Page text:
Prices in general — If someone can come up with a unified theory of consumer prices by geography, please let me know and I’ll share it here, because this one completely befuddles me. I’ve often complained about the “mountain tax” that we pay on everything from groceries to gas prices, but I haven’t shared this set of details: We are less than an hour from the richest agricultural region in the country. We are only a few hours more from a high concentration of oil refineries and one of the world’s busiest ports. We sit right on a major rail line and a major cross-country interstate highway. All of those factors should make our prices cheaper, but instead we pay some of the highest prices in the country for gas, groceries and utilities. And after the trucks and trains pass through here, they continue on into Nevada and Utah where — miraculously! — the prices on those items they were transporting drop to far more reasonable prices. Our workers aren’t getting paid more here. The costs of doing business aren’t higher. So the only thing explaining the mountain tax is some odd formulation of supply and demand. And that’s something that sellers can exploit much more in small towns than they can in big cities. In LA, we could get an electrician or plumber any time for less than $100 an hour because there was more price competition. Here, if we can even get one to come out, we’re paying double or triple that, because there’s so much less competition. Plenty of small towns have low prices, of course, but it’s certainly not a given.
In our case: We now don’t spend much more on general products than we did in LA, but that’s only because we keep our house super cold in the winter, and because we do a lot of our grocery shopping on the other side of the mountains in Reno, where everything costs far less.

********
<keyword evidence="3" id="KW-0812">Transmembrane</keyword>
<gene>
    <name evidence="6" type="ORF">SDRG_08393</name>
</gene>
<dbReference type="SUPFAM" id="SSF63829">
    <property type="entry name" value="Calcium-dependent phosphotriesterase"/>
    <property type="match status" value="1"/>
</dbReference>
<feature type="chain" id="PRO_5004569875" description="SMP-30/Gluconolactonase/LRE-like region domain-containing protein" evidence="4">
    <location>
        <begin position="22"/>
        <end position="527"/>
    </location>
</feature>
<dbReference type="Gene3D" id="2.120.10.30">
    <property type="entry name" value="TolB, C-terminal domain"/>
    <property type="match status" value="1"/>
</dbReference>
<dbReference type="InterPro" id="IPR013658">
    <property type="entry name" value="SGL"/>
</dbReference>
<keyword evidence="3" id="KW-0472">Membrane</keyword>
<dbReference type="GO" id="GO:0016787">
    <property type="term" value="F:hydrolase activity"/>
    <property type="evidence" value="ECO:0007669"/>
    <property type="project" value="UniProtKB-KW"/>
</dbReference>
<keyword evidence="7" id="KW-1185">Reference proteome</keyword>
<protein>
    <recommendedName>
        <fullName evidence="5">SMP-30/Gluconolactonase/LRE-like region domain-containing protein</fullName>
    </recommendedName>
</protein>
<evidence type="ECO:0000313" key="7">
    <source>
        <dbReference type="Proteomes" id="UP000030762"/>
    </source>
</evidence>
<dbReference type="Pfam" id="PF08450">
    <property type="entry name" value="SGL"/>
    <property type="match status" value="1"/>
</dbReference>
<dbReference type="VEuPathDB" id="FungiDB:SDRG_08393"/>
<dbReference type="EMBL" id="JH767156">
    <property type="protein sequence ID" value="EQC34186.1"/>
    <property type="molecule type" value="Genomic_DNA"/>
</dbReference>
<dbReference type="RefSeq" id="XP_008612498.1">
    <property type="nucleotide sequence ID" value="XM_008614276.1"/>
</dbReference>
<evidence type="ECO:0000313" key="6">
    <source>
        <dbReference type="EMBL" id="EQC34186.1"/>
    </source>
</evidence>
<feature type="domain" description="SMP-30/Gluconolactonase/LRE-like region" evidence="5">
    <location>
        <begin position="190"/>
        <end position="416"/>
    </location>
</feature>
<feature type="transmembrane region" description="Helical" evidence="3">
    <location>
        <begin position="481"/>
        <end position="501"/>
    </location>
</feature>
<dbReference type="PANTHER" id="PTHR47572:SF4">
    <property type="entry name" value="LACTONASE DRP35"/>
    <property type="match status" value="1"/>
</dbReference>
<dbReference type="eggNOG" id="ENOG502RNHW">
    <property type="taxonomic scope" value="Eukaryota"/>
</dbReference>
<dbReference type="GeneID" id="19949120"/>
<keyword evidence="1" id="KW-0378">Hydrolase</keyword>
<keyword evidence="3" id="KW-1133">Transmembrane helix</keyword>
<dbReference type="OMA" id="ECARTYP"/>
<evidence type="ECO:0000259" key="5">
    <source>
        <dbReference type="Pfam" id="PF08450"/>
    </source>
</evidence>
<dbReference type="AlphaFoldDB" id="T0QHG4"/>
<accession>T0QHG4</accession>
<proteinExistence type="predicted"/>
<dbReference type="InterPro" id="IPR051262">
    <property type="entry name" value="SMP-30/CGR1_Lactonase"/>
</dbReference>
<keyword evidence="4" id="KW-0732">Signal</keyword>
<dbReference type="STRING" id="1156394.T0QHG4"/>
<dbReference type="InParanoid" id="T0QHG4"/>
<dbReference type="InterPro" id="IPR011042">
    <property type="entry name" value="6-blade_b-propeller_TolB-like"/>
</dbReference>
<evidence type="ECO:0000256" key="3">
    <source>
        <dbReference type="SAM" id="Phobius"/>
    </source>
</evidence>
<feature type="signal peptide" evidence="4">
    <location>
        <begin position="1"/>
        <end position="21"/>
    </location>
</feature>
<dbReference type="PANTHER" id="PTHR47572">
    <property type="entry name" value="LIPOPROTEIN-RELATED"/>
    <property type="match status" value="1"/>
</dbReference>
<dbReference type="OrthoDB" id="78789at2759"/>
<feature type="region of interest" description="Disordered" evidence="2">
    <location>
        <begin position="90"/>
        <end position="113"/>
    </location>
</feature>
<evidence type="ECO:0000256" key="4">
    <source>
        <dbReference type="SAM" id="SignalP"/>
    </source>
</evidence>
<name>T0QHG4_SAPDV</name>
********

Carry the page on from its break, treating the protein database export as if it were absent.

Social opportunities — Think of it like this: does it cost money to spend time with your friends? In big cities where homes are smaller, people are far more likely to meet out for drinks or a meal, where there’s a higher cost associated with that encounter. It’s why there are so many restaurants in Tokyo, because no one has space to entertain. In smaller places where you have a little room to spread out, it’s easy to have people over. And you have fewer places to go out, which might make that idea less tempting. As with all of these things, it’s locality-specific, but the trend of going out to socialize versus inviting people in plays out in urban and rural areas around the world.
In our case: We for sure invited people over in LA, but most often seeing people meant dropping legit cash to go out. Here, we can have people over, or make outdoorsy adventures more social. Sure, I could have gone on urban hikes with friends in LA, but when you each have to spent an hour in traffic to do that, it’s a lot less appealing.